dsm363 Roadster + Sig Model S

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    Agree. Tech package is a 'must' if you are looking to sell the car. I'm sure you could sell the car without it however maybe not at a price you would like.
     
  7. bonnie

    bonnie Oil is for sissies.

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    Nuances in every debate. And this is really the crux of this one. Financial payoff vs. enabling the sale.

    It's like a house. Putting money into a kitchen remodel will never be fully recovered - but if the kitchen is so out dated, unusable, visually repelling that sellers don't even consider the house ... then perhaps it's worthwhile to put that money into the kitchen that you won't recover. Because even saying there is a credit for a kitchen remodel may not get the majority of buyers past the initial impression.

    Regarding car options, I usually get what I want and not worry about if I will recover the money later or not. Because I plan to drive it for quite awhile. No rationalizing to others of 'well I did it for the resale value'. Just say you want it, if you want it. You've earned it. No apologies.
     
  8. golfski

    golfski Member

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    I might be biased here, but the fact people are not buying the tech package to begin with leads me to believe people in the used market might be able to live with that as well. The only argument that I think could be made is the battery size because it can compete with the range of a new 60. But still, I am sure there will be local commuters who could use a degraded 60 at the cheaper cost of a used 85. I bought the options I wanted and wasn't willing to fork over 5-10k extra for things that I didn't even know existed (e.g. cornering lights) just for resale value.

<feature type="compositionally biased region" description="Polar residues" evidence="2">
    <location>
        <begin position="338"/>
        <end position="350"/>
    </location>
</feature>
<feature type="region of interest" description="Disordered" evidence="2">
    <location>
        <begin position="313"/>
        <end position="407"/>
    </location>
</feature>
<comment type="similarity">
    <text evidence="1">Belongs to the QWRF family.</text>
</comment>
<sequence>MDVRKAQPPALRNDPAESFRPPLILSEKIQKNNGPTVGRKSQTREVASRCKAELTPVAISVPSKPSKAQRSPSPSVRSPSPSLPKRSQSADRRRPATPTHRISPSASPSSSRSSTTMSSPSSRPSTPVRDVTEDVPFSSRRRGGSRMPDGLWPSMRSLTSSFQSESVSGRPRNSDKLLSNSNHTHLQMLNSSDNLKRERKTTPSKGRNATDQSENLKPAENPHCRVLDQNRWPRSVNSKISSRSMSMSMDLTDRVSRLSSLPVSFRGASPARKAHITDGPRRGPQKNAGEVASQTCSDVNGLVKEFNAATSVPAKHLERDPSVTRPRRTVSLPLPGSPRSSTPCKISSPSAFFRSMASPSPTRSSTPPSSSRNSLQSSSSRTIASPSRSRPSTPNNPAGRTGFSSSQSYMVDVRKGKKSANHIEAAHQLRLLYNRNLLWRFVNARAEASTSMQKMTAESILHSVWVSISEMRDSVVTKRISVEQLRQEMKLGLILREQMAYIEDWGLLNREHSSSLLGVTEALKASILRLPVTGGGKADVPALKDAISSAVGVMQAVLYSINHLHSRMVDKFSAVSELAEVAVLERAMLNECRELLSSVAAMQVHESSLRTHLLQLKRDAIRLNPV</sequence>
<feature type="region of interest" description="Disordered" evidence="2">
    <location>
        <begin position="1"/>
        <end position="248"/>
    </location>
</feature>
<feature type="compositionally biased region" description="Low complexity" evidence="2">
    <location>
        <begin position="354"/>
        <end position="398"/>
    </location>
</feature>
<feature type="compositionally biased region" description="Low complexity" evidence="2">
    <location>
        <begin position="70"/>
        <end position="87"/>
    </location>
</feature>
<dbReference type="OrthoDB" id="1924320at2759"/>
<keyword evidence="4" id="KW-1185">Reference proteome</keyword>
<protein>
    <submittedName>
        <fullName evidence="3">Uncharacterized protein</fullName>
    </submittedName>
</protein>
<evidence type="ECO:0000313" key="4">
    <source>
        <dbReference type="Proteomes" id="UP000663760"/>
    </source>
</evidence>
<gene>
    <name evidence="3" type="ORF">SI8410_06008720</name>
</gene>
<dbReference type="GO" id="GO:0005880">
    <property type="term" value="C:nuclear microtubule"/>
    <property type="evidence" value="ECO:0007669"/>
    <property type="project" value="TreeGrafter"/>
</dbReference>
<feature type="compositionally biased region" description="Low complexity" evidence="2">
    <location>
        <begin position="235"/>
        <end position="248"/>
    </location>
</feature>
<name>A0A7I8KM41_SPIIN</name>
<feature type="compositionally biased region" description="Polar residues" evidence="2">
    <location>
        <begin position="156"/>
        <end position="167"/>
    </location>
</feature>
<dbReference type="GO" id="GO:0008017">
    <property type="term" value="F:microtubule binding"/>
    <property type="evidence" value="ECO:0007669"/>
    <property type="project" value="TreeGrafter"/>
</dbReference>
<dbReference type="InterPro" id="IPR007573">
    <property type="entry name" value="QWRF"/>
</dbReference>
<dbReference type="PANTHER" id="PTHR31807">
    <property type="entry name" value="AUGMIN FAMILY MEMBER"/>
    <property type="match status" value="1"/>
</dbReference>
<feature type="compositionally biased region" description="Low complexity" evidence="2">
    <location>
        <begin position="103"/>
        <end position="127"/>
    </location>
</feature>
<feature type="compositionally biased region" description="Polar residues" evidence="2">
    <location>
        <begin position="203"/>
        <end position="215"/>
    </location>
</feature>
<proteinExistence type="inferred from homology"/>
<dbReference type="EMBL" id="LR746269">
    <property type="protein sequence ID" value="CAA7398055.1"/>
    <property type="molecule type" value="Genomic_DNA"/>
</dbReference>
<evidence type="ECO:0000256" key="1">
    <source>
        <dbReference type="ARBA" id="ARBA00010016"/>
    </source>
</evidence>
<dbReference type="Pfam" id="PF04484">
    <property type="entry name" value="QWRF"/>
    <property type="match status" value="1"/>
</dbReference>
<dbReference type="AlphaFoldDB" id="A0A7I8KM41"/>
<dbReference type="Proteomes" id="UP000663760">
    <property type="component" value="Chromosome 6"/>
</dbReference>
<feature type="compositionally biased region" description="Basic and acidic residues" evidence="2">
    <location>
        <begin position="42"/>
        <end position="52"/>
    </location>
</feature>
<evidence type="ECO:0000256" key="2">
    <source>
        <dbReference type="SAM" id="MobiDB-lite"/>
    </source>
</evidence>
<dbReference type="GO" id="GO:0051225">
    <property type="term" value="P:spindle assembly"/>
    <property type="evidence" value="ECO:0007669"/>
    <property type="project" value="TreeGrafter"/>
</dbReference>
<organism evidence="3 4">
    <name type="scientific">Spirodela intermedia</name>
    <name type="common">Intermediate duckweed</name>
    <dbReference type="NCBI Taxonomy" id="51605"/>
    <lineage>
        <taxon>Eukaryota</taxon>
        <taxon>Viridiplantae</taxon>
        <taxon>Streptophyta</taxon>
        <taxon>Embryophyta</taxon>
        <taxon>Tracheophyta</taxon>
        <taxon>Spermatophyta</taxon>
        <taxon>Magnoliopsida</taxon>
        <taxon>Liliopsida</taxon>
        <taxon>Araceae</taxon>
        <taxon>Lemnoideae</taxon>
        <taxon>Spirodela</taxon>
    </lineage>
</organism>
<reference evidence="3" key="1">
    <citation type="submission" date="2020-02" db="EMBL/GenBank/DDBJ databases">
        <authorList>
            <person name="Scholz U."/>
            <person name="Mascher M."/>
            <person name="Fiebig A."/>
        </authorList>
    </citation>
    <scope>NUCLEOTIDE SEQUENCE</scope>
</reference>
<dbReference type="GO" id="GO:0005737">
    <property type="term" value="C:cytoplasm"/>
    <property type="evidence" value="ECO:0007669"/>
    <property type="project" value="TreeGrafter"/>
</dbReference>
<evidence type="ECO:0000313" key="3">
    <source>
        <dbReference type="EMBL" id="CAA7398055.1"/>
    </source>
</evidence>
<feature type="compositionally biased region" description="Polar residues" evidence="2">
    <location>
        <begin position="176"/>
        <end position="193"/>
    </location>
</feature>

On the other side of the argument are the options that might end up costing more $ to maintain or replace like the air suspension, folding mirrors, fog lights, etc. The warranty is only 50k miles, which in most peoples case will be a single owner.

    Looking forward 3-5 years from now, a degraded battery and a clean and crisp interior would be mighty attractive to someone that would normally spend 30-40k on and new or used ICE. I've never bought a car for more than 30k, but I saw the longer term savings of less to maintain and gas savings, yet still having a pretty sweet car. That argument only gets stronger as time goes by, our cars will depreciate faster than the cost of ownership will go up. I find it hard to believe Tesla will kill its own residual value by making the GEN-III too awesome. I think it will be much less luxurious at the 35k price point (maybe 10" screen?), which they can get away with to that audience that isn't looking for a car so fancy. The Model S is a 70k+ car, so it has to be sweet for them to sell them in the first place!
     
  9. dsm363

    dsm363 Roadster + Sig Model S